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Letter from Poland :: All hot and bothered in euroland

PR dla Zagranicy
Jo Harper 08.07.2015 13:10
  • Letter from Poland 15.07.08.mp3
It seems that a more cautious approach to European integration could - for the first time in Poland's post-communist history - be an electoral asset later this year.
PiS leader Jarosław Kaczyński. Photo: WikimediaPiS leader Jarosław Kaczyński. Photo: Wikimedia

Events this week in Greece and political positioning in Poland about its own euro membership will play a key role over the next four months before the general election. Jo Harper adds his five cents' worth.

Greece has seemingly given the anti-Europeans a gift, from Nigel Farage in England to other strange bedfellows all over the continent.

In Poland the traditional battle lines are being drawn. The ruling Civic Platform (PO) is strongly pro-EU and pro-euro adoption, while the opposition Law and Justice (PiS) is much more wary.

“Without membership of the euro it will be much harder, or even doubtful, to be able to dream of a stronger role for Poland in the EU,” outgoing president, Bronisław Komorowski, said this week.

“If someone has another idea about how we ensure a strong position, let them speak,” he added.

Although discussed for several years, Poland has no official deadline for adopting the euro, and in the context of a possible Greek exit from the single currency and the likely financial turmoil that that would generate, domestic support for deeper EU integration may be waning.

The president, who leaves office on 6 August after losing May’s election to PiS candidate Andrzej Duda, said that a Poland outside the eurozone would not be able to punch its weight.

Meanwhile, PiS wants a referendum before joining the euro, a senior adviser to Duda said this week.

Krzysztof Szczerski said Poland would resist "giving up more sovereignty to Brussels."

Opinion polls show if there was a vote on accession, it would be firmly rejected.

Both ruling PO and PiS have, like all political parties the world over, developed symbolic discourses that reflect their political styles and directions.

And it is on this symbolic terrain that ‘History’ and ‘The euro’ meet now.

History in Poland is a potent force, one that is used routinely as a political tool. The history referred to is, after all, very fresh. The correlation of forces that made and make ‘1989’ what it was – and is – is still a key to understanding Polish politics.

PiS’s ‘politics of history’ when last in government 10 years ago was a conscious effort to analyse, discuss and present the past in a way that led to a "strengthening" of the nation’s sense of identity and purpose.

It has been in this fertile and fragile territory that PiS again plants one of its main discursive flags, euro-scepticism. It seems to select those elements of a particular historical narrative that support, substantiate and reproduce its claims to legitimacy, a combination of nationalism and populism.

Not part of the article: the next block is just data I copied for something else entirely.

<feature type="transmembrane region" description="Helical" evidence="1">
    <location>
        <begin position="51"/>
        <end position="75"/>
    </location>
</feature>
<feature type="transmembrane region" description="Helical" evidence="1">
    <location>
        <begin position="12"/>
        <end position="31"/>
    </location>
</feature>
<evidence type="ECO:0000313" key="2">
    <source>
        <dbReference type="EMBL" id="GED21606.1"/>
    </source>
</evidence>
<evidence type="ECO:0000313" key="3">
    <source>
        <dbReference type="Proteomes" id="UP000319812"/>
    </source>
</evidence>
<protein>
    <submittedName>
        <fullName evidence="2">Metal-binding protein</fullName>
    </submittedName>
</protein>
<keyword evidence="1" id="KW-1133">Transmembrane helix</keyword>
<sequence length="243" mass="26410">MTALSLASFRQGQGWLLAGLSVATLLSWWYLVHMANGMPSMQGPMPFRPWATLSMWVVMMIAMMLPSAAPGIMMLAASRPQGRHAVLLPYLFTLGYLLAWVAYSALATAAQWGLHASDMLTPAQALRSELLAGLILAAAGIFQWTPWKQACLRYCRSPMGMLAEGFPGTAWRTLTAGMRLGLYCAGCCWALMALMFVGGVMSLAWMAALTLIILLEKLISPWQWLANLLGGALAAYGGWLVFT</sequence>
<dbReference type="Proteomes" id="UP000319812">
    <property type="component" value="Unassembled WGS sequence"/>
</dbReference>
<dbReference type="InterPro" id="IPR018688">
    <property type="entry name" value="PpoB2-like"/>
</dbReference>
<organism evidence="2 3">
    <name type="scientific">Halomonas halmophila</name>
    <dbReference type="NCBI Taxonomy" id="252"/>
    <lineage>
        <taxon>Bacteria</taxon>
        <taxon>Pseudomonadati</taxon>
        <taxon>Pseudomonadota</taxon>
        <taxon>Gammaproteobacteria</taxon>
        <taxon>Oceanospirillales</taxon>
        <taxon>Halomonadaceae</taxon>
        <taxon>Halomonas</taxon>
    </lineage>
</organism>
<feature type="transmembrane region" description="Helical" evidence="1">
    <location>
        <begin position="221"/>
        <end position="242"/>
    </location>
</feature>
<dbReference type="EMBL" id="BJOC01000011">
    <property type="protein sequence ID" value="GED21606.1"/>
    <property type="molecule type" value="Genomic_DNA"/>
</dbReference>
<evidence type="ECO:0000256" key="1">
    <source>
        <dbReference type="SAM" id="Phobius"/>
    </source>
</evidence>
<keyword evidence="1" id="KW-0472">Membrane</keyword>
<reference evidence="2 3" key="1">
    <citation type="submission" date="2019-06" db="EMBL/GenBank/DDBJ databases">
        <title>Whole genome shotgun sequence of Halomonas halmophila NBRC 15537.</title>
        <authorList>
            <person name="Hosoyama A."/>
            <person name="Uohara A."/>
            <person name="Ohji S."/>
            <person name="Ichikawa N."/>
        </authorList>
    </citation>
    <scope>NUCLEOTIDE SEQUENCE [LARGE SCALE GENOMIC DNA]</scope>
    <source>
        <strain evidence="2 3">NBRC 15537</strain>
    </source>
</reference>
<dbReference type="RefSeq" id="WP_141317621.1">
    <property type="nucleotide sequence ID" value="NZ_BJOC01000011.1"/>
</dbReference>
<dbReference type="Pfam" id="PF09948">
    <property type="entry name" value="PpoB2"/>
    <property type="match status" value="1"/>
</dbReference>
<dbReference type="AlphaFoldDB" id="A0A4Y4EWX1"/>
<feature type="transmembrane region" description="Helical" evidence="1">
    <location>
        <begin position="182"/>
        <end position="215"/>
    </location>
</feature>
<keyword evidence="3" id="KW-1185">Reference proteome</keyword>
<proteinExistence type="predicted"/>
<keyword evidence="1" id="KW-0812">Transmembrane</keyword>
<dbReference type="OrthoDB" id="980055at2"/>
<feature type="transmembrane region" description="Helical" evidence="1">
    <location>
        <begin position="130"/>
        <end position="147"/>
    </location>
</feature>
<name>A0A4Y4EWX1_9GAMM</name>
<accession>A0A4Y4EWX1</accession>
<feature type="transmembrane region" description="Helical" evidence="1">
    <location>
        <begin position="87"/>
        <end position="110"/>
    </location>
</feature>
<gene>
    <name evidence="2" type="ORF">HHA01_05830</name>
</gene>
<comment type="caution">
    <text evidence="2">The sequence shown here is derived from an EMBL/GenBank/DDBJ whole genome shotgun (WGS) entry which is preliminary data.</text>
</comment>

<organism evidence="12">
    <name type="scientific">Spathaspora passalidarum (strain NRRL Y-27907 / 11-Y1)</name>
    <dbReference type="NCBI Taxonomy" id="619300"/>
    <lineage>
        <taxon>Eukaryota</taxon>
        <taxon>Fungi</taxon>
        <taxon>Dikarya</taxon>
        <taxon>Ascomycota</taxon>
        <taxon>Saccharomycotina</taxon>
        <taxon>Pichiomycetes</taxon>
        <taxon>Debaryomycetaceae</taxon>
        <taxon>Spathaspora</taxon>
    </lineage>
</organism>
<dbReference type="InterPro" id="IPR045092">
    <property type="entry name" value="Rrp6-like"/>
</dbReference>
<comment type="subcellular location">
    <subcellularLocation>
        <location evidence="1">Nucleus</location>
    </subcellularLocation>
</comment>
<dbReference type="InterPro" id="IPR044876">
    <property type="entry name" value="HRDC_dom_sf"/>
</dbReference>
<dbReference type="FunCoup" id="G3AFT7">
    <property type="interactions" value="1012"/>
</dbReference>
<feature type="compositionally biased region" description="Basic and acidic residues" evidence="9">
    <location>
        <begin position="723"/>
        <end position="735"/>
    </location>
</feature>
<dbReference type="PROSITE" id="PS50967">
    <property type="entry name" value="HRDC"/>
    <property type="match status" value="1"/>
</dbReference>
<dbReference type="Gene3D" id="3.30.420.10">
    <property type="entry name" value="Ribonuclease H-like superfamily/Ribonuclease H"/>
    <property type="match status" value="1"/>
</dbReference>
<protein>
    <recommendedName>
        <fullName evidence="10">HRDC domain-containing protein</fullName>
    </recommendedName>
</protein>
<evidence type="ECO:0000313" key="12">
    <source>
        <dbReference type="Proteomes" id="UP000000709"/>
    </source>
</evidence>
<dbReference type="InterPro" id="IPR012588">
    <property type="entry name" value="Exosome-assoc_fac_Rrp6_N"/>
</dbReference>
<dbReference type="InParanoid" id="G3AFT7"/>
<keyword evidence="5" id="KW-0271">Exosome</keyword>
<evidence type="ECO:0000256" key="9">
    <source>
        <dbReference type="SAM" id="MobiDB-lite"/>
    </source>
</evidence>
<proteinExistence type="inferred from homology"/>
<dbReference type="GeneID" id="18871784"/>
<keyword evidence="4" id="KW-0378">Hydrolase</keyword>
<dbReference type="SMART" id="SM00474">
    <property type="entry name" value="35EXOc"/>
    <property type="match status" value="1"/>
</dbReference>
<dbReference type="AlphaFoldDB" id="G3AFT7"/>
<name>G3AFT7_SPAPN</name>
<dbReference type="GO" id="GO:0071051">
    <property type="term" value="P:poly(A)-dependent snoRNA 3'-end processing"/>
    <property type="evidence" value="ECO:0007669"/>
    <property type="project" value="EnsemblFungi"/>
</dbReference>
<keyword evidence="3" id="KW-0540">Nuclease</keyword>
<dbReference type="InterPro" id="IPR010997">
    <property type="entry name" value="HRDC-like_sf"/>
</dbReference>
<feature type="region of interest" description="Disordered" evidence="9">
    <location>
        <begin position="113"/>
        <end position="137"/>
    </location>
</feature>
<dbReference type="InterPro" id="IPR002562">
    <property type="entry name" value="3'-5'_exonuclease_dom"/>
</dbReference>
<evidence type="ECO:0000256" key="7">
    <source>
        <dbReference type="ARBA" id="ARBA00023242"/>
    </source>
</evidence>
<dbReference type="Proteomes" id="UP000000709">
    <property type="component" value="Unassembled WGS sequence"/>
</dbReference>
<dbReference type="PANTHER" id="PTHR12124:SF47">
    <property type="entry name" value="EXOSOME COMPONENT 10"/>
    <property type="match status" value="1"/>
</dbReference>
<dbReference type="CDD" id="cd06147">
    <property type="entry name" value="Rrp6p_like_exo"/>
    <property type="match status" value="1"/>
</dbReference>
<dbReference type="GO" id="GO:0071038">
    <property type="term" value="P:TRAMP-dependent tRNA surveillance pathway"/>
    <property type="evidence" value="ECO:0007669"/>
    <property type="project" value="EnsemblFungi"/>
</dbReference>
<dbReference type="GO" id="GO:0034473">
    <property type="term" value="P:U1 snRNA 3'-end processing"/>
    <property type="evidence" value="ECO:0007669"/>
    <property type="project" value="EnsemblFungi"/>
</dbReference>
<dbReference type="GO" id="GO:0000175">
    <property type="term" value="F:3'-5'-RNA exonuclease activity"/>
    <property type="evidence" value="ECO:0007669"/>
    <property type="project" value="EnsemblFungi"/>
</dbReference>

PiS’s attacks on the Round Table agreement of 1989 and what it calls the ‘pathological’ networks that stemmed directly from it, find a direct discursive link to the present. All things multi-national are suspect it seems.

It talks for example of taxing banks and supermarket chains, most of which are foreign-owned. PO meanwhile wants to show its pro-business credentials by cutting taxes.

The PiS discourse stamps a restrictive framework on a complex and multi-layered debate.

While all remembering is necessarily selective and political, some appears more than most, and the PiS narrative can be characterized as stubbornly anti-German, anti-Russian, equivocal on the EU, in particular towards the Lisbon Treaty and the euro, and above all non-apologetic on most fronts.

PiS's anti-German and anti-Russian discourses echo traditional fears about loss of sovereignty, however real or imagined they may be. But the symbolism has some hard edges, in particular in the shape of the euro, in many ways a proxy for ‘Europe’, for how the parties see the European Union, both in a short-term policy sense and a wider symbolic one.

The struggle for power between PO and PiS is of particular concern and interest in defining and determining the country’s monetary and fiscal policies, the two central planks of attempts Poland will make – or not – to join the eurozone.

PiS is ambivalent, verging at times on contemptuous, about the euro, which tends to be constructed as a symbol of un-Polishness, even anti-Polishness, a kind of Trojan horse, a means for elites (Polish and non-Polish) to continue to manipulate, to carve up power, further internationalizing Poland’s economy.

While there are strong arguments for – and against – euro-adoption, the irrational and the symbolic are PiS’s natural terrain and it is here that they fight. Thus the euro has acquired the status of a symbolic artefact, a symbolic currency. The populism of PiS finds its perfect repository in the euro.

With PiS ahead in the polls, the euro it seems could become a star of the upcoming election campaign.

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